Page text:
"We think the local (Baptist) church ought to be free to interpret Scripture itself"Well the Church does have the authority to interpret Scripture. But if you break away from the Church and call your ecclesial community a "church" then you can no longer say that. You can't even agree on how to read "don't lie with a man as with a woman" how will you interpret the tough parts of Scripture?
Now, I know... I know... not every evangelical agrees with this community. There are plenty of Protestants who are just as upset about this blatant departure from Christian values as I am (or rather would be if I was a Baptist). But surely it must serve as a reminder for us all of what sola scriptura has led to. It makes me wonder on what terms and in what way could any working version of sola scriptura actually prevent this sort of thing from happening?
The very concept of sola scriptura effectively eliminates any real ecclesial authority. And inherent to any discussion of 'sola scriptura' is a radical re-definition of the word "Church". Since Church (in the traditional sense) doesn't permit this heretical belief, one must create a new idea of what "Church" is. And here we see even further refinement to suit a particular community's error. When the state Baptist Convention's interpretation of Scripture has differed from their own, they have more narrowly defined "church" (insofar as the said "church" has authority to interpret Scripture) as their own local community. We all know what the next step is.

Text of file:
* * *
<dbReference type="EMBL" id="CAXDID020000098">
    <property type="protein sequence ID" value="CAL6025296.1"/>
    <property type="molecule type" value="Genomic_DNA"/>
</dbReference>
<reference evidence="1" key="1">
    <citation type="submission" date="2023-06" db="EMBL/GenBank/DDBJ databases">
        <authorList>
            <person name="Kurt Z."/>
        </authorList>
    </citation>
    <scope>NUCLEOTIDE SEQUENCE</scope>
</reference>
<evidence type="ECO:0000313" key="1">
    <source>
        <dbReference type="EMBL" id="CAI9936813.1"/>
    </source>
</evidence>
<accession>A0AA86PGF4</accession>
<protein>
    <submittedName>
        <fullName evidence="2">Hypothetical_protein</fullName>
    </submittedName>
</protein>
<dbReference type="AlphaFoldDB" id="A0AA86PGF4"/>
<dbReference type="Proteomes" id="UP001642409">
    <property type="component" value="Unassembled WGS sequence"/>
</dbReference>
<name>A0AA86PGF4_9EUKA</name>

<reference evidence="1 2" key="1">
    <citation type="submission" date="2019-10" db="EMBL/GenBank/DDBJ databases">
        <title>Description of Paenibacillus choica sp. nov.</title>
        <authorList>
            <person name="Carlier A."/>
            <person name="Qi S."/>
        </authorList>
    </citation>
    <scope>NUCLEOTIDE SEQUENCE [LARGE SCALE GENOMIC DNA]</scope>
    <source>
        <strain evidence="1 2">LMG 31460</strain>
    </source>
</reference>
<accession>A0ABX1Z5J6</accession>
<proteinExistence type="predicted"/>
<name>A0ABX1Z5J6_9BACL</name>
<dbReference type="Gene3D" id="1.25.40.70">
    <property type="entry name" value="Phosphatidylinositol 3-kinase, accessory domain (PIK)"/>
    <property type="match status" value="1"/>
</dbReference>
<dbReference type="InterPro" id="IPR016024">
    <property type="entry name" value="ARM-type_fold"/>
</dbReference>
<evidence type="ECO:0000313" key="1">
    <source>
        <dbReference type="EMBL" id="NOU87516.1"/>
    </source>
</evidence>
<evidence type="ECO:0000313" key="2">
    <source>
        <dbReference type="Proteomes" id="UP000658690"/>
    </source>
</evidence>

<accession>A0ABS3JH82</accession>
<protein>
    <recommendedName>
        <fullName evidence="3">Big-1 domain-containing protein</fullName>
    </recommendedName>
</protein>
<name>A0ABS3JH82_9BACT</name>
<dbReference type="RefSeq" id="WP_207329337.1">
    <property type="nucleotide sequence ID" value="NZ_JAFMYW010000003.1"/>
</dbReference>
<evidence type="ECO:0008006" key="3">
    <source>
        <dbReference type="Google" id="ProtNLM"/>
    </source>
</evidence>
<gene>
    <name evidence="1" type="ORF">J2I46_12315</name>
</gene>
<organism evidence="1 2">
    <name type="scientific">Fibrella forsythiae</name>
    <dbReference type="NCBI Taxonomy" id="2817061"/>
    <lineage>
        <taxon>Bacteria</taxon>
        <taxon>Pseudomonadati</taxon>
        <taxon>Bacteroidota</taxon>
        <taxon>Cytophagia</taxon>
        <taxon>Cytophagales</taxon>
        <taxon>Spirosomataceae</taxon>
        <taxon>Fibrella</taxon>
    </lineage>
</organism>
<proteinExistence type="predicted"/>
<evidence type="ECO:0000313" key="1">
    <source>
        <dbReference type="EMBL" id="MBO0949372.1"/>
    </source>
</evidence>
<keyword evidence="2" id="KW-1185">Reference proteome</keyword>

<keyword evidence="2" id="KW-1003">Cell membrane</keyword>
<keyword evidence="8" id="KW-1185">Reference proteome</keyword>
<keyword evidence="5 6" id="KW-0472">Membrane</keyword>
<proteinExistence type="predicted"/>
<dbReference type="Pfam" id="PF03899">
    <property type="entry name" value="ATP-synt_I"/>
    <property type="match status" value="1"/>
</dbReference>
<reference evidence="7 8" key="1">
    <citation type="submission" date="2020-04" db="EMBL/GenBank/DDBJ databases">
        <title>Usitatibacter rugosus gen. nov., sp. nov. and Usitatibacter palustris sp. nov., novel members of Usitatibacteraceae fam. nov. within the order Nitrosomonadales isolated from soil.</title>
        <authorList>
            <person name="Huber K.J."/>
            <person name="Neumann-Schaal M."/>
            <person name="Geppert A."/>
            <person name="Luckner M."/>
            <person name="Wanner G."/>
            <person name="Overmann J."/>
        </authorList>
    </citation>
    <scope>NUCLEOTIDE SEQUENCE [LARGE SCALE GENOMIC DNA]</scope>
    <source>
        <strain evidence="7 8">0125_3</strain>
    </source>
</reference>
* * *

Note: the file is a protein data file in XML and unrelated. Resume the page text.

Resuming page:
Update - they did kick the renegade community out.
If I hear another 'you are the light of the world' homily I'm gonna puke. You know the one I'm talking about - the safe, ambiguous and powerless homilies often having little to do with the gospel readings. I was talking with a friend about this recently and we both came to the same conclusion - they suck.